Kevin Beggs (No. 91), chairman of Lionsgate TV Group, echoed Vinciquerra’s respect for open political discourse and public engagement. “What is unfolding in the White House is a powerful reminder that politics matter,” Beggs said. “Complacency is the enemy of democracy and it feels like, after decades of relative disinterest or disgust with the political process, people across the socioeconomic spectrum are paying attention. The surge in news readership and viewership is truly inspiring.”
A few THR 100 honorees had a lighter take on Trump, including NBC chairman Robert Greenblatt (No. 27). “We have one less reality show on our schedule,” the studio exec said, referencing the president’s not-so-distant past as Apprentice host. And Greenblatt wasn’t the only one to bring up the president’s history as a star of the small screen. “I finally watch reality TV full-time when I get home: the news,” said Supergirl and Arrow executive producer Greg Berlanti (No. 52).
UTA CEO and managing director Jeremy Zimmer (No. 33) admits that Trump has bolstered his reputation at home. Quipped the top agent, “He has made my kids think that I am highly moral and incredibly smart.”
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Ryan Murphy Reveals 'American Horror Story' Will Tackle 2016 Presidential Election


How original.
From Hollywood Reporter: Ryan Murphy is pulling inspiration straight from the 2016 presidential election for the next season of American Horror Story (AHS).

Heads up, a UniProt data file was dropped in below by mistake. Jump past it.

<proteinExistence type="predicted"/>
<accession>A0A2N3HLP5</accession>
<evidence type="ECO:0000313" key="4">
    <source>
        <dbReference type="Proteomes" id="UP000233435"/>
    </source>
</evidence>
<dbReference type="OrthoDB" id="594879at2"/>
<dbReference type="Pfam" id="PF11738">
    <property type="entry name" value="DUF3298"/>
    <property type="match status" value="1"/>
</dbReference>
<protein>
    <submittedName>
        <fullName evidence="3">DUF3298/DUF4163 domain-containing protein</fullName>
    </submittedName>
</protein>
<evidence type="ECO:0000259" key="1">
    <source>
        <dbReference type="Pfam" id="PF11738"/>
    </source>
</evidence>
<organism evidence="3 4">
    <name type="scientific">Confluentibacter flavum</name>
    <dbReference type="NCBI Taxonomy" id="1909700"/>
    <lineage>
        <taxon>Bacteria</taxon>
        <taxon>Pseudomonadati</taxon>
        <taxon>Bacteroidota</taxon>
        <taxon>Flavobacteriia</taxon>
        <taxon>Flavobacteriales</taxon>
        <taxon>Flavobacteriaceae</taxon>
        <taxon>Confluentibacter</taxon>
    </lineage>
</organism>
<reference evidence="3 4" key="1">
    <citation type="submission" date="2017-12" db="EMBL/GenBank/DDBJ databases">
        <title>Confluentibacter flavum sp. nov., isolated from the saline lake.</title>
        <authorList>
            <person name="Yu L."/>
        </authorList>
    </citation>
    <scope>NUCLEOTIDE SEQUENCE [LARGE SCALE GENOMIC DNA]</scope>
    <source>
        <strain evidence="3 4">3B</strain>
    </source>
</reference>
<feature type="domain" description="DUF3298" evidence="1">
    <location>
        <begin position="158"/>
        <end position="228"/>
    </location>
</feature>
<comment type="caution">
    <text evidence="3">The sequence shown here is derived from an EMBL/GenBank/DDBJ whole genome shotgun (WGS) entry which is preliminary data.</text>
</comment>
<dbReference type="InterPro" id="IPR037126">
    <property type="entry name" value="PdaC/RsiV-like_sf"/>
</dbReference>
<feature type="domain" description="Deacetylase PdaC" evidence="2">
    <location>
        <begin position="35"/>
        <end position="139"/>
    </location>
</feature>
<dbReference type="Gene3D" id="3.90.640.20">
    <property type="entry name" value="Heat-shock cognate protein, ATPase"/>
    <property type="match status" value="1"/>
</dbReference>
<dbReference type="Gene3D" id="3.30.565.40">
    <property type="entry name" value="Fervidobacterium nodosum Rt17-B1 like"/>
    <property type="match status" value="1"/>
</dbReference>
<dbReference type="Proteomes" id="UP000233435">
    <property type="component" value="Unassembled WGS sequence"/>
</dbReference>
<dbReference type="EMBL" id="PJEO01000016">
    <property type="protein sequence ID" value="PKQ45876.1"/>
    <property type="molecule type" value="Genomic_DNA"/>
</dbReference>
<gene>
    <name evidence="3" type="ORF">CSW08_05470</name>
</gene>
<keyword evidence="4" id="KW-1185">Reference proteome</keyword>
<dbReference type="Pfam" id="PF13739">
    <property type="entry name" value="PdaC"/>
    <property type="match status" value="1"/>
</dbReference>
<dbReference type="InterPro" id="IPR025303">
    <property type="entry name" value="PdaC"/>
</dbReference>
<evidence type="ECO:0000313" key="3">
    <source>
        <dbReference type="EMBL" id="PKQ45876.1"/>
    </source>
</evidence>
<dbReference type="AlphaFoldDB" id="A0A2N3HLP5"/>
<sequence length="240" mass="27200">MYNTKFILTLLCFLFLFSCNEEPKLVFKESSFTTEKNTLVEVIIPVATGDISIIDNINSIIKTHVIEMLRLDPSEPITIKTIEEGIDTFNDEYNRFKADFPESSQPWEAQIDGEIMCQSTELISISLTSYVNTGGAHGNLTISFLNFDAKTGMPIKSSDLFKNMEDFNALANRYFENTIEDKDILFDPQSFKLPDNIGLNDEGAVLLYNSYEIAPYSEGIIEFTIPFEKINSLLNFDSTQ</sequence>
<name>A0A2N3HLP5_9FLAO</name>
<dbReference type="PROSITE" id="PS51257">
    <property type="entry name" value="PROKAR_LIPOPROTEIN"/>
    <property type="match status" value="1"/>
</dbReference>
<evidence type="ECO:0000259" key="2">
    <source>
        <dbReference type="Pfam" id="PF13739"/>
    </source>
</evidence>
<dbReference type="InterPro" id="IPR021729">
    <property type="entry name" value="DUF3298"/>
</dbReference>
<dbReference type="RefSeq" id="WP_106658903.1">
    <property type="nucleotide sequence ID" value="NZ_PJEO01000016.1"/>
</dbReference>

During an appearance on Watch What Happens Live With Andy Cohen, the prolific producer revealed that season seven of the FX anthology series will tackle the Nov. 8 election that saw Donald Trump defeat former first lady and Secretary of State Hillary Clinton.
The next season “is going to be about the election that we just went through, so I think that will be interesting for a lot of people,” Murphy told Cohen while promoting his new FX anthology series, Feud.
When pressed for details from Cohen, particularly whether there will be a character based on President Trump, Murphy responded with a coy “Maybe.”
AHS was renewed for two more seasons in January. Series mainstays Sarah Paulson and Evan Peters have already been confirmed to return. Season seven, Murphy also revealed Wednesday, begins shooting in June.
AHS wouldn’t be the only series to address the most recent presidential election. The upcoming Good Wife spinoff, premiering Sunday, opens with Christine Baranski’s character watching President Trump’s inauguration. Black-ish discussed the surprising results of the election in a recent episode. South Park has also covered the election frequently.
As for series specifically depicting the president, Scandal famously featured a similar presidential candidate last season in Gregg Henry’s character. Meanwhile, Gary Cole played a businessman-turned-politician loosely inspired by Trump in a twice-delayed episode of Law & Order: SVU that has yet to air.